Courtesy of John D, from Gizmag, an item that has implications for algal blooms, health of species, food and methane emissions.
Specifically, the results show that the average temperature in the lakes has been rising by 0.61 degrees Fahrenheit every 10 years. While that might not seem too significant, it’s a higher rate of warming than witnessed in either the atmosphere or the ocean, and the long-term effects could be pronounced… Continue reading Climate clippings 161→
Negotiators at the Paris climate talks have done well to produce a complete text of some 48 pages. It was around 100 at the beginning of the year. The only problem is that they have essentially decided nothing in the first week of the talks. Disputed or unresolved text is bracketed and there are 939 sets of brackets for the ministers, who have now arrived, to deal with. At least it’s clear where the problems lie. The Saudis continue to obstruct; the Indians are playing a “blocking role”. Continue reading Paris climate talks at a tipping point→
In a landmark public health finding, a new study from the Harvard School of Public Health finds that carbon dioxide (CO2) has a direct and negative impact on human cognition and decision-making. These impacts have been observed at CO2 levels that most Americans — and their children — are routinely exposed to today inside classrooms, offices, homes, planes, and cars.
A week of UN climate meetings in preparation for the Paris Conference of Parties in December has just taken place in Bonn. The main outcome was trust, in the Conference co-chairs of the various subgroups established and in the procedures adopted. Continue reading Climate clippings 143→
At its December meeting of ministers in Paris the UNFCCC will strike a post-Kyoto international deal on climate mitigation post 2020. Countries were asked to put forward their draft plans by the end of March. Abbott deliberately ignored the deadline, putting forward a discussion paper (see Emissions reduction the Abbott way) with a submissions deadline of 24 April. Australia will submit its proposals in May. In this way Abbott has the chance to look at everyone else’s homework before he writes his own. Continue reading Abbott is making Australia a joke on climate change→
The Abbott government’s just-released discussion paper on emissions reductions makes no mention of the global goal to limit warming to 2°C. In fact it appears to aspire to a world where 3.6°C is acceptable.
The Government is reviewing it’s post-2020 emissions targets in the context of negotiations for a new global climate agreement to be concluded at the United Nations Framework Convention on Climate Change (UNFCCC) Conference of the Parties in Paris in late 2015 (30 November to 11 December). The paper calls for submissions by 24 April as to what our target should be, how it should be expressed, what the impact on Australia would be, and
“which further policies complementary to the Australian Government’s direct action approach should be considered to achieve Australia’s post-2020 target and why?”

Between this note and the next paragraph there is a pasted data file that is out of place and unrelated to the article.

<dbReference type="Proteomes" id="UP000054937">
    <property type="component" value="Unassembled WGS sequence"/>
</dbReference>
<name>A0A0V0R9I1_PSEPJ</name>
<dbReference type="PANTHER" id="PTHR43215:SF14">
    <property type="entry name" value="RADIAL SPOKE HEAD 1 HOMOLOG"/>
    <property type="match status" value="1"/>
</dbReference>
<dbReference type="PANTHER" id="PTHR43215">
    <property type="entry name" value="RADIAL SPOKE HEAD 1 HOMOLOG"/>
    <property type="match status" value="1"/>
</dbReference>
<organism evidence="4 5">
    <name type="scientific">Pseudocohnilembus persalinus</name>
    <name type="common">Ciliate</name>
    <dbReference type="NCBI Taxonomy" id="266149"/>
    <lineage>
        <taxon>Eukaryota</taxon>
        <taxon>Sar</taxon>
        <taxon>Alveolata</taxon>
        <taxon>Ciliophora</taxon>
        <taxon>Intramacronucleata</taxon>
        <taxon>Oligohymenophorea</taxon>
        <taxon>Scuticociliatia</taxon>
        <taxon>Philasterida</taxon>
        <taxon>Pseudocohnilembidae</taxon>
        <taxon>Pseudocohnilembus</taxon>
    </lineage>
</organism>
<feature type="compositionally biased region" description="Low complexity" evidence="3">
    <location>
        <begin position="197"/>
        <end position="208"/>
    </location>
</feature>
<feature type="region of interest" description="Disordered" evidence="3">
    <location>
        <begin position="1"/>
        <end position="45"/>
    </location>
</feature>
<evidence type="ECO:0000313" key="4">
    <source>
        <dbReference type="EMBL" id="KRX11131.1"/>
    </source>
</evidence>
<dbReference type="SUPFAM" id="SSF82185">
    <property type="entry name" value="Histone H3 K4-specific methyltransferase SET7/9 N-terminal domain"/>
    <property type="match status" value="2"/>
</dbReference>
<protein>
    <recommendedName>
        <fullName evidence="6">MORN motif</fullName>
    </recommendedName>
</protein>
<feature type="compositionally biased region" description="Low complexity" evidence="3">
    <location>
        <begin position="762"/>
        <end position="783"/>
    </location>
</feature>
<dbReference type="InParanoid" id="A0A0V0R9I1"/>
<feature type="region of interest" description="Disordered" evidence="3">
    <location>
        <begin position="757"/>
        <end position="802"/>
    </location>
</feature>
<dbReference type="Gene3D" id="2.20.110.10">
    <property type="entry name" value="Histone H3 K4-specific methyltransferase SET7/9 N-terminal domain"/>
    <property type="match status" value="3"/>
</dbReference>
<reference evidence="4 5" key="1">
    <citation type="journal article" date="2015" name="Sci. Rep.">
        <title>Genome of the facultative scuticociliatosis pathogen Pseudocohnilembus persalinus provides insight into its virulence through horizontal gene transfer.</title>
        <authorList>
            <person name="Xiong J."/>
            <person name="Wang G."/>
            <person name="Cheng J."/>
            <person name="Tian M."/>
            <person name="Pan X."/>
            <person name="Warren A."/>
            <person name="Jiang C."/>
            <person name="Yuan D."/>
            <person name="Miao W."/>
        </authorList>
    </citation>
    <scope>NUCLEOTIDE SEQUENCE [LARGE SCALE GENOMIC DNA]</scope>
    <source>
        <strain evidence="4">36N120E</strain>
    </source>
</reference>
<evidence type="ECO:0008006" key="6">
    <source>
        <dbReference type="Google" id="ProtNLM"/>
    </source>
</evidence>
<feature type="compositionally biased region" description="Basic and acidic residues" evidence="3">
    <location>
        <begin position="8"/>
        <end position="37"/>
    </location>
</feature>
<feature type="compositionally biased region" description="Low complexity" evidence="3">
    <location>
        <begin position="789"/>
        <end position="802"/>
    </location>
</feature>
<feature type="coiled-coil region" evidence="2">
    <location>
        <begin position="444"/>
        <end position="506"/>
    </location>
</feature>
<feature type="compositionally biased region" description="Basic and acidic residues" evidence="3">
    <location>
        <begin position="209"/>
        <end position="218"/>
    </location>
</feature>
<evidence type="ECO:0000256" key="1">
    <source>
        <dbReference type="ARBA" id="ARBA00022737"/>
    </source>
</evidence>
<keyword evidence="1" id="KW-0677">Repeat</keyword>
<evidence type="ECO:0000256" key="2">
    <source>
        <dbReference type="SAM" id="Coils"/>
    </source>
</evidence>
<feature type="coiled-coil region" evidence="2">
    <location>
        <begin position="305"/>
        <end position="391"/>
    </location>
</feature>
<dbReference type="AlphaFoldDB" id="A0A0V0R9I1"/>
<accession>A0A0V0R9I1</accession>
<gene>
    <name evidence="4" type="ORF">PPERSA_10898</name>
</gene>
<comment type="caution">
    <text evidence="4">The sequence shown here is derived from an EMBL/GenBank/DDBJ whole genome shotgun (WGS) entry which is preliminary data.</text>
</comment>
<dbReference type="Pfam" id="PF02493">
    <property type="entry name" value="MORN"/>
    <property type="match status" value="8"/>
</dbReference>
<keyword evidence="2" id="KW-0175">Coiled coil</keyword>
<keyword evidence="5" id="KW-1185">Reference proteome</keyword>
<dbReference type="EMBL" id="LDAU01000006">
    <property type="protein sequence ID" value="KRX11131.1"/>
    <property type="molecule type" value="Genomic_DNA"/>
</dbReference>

The paper says that Australia’s target should be fair, ambitious, easy to understand and transparent. Also Australia’s target will be, it says, “consistent with continued strong economic growth, jobs growth and development in Australia.”
From The Guardian:
many observers are deeply alarmed that the discussion paper does not mention the 2C goal, but does mention a scenario that could result in almost 4C global warming.
Discussing Australia’s special “national circumstances”, the discussion paper says that “for the foreseeable future, Australia will continue to be a major supplier of crucial energy and raw materials to the rest of the world, especially Asian countries. At present, around 80% of the world’s primary energy needs are met through carbon-based fuels. By 2040, it is estimated that 74% will still be met by carbon-based sources because of growing demand in emerging economies.”
That scenario derives from the IEA world energy outlook 2014 whose “new policies scenario” was based on targets then adopted. The world has now moved on. RenewEconomy gives this table which reflects some of the recent targets announced:
The Conversation has an interactive map to monitor countries’ contributions as they come in.
The discussion paper notes that Australia’s population is growing much faster than comparable countries, and that we have an economy more heavily dependent on coal. This sounds like a set-up for special pleading. The Climate Change Authority thoroughly examined our circumstances last year and argued for a reduction trajectory range of between 40 and 60% below 2000 levels by 2030.
Parkinson advises that the paper was prepared in the PM’s office, not the environment department, or the foreign affairs department which has carriage over international climate talks. Obviously the subject is too important to leave to people who know or care.